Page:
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Greek life offers involvement, connections

Nov. 12, 2004

By JESSICA BROWN, reporter

Masses of T-shirts hit Baylor's campus bearing greek letters on a daily basis. As a staple item in a greek woman's wardrobe, it's fun to show off cute shirts and your greek letters.

But being greek is more than wearing T-shirts. The greek system is constantly opening up doors. With alumnae, employers and other students, being greek is an immediate conversation starter. Women in my hometown love to hear about what sororities are doing on campus.

As a law firm intern, immediate connections were made with two female attorneys when they realized I was in the greek system at Baylor.

While studying abroad in Salzburg, Austria, immediate friendships were made with Chi Omegas from Ohio, Delta Delta Deltas from Illinois, and Delta Gammas from Oklahoma.

The bond created through the recruitment and pledging experience is common among all groups.

With greek life, comes the necessity to balance one's life. Life only seemed busy as a freshman. Fulfilling duties within the greek system brings a whole new meaning to the word busyness. In a week, it's not uncommon to spend anywhere from eight to 15 hours in the Panhellenic building with meetings and practices, all the while, maintaining a spiritual and academic life. Being greek takes discipline and dedication.

"With the greek system you get an all-in-one group. Within each group, is a spiritual aspect, academic aspect, social aspect and service aspect," Tam Dunn, coordinator of Panhellenic for Baylor, said.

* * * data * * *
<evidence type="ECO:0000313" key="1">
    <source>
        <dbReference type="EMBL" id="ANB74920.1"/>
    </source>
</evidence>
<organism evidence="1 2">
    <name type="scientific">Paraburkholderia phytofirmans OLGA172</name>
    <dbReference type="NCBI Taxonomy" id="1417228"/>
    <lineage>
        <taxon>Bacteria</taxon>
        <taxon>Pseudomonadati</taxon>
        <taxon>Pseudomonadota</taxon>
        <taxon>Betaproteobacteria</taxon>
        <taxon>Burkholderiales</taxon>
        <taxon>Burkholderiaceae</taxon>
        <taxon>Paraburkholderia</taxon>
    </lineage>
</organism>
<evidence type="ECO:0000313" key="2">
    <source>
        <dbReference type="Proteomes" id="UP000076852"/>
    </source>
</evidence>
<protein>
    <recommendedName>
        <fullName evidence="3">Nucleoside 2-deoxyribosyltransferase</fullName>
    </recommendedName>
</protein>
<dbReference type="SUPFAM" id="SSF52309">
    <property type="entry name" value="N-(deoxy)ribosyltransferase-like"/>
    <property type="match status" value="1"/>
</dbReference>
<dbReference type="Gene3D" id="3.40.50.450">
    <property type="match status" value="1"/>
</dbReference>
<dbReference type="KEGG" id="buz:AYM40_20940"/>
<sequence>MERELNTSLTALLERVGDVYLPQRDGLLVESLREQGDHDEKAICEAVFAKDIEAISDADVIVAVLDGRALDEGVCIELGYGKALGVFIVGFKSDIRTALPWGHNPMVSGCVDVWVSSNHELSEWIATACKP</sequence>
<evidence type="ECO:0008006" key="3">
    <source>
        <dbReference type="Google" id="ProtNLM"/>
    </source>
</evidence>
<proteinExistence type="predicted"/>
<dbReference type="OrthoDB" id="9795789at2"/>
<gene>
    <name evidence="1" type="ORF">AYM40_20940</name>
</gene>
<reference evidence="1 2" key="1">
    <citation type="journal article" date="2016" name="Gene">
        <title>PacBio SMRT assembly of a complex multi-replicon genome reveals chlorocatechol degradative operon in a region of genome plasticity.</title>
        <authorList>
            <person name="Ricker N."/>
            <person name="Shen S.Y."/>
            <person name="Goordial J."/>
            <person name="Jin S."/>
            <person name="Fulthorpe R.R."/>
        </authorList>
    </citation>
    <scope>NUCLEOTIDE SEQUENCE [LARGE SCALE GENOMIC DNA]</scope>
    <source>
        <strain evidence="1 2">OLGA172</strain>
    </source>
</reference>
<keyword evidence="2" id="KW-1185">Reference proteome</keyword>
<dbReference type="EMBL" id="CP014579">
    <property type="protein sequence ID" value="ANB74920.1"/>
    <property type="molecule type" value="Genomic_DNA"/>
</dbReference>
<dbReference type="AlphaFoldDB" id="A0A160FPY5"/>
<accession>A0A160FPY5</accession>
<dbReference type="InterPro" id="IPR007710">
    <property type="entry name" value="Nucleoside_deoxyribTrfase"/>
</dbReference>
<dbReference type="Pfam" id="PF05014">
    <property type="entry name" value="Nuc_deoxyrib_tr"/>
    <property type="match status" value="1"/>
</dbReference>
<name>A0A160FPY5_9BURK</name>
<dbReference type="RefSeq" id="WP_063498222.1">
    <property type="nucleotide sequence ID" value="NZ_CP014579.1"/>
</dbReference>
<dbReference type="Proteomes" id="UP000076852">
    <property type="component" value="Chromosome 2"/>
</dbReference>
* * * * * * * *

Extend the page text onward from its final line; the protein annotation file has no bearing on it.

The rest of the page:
The greek system keeps many aspects of Baylor functioning. In healthy competition, we vie for top spots in All-University Sing, intramurals and homecoming parade floats. The homecoming parade would be much less exciting, and Sing weekend couldn't go on without the greek system.

With fall parties on Saturday, potential new members will be able to see what being greek is all about.

The greek system is criticized with the claim that one is "buying friends." Or there is the thought that sororities lead to one being exclusive rather than inclusive. For me, that is quite the contrary.

As a sorority woman, I step outside my circle to participate in weekly service projects, shyly join in crushing more than 800 guys and welcome hundreds of girls looking to join the greek system into our chapter room. Friendships made through being greek aren't purchased, but rather, are based on love, respect and what each of us can bring to the chapter.

If my parents were asked, "What has been most influential in my life at Baylor?" both would respond without hesitation.

Their response would directly correlate with the greek system. Through dancing on stage, building a float, serving the Waco community, participating in Bible studies and developing friendships, they have seen me grow and acquire rhythm, leadership and people skills that would otherwise be lacking in my life.

Especially the rhythm.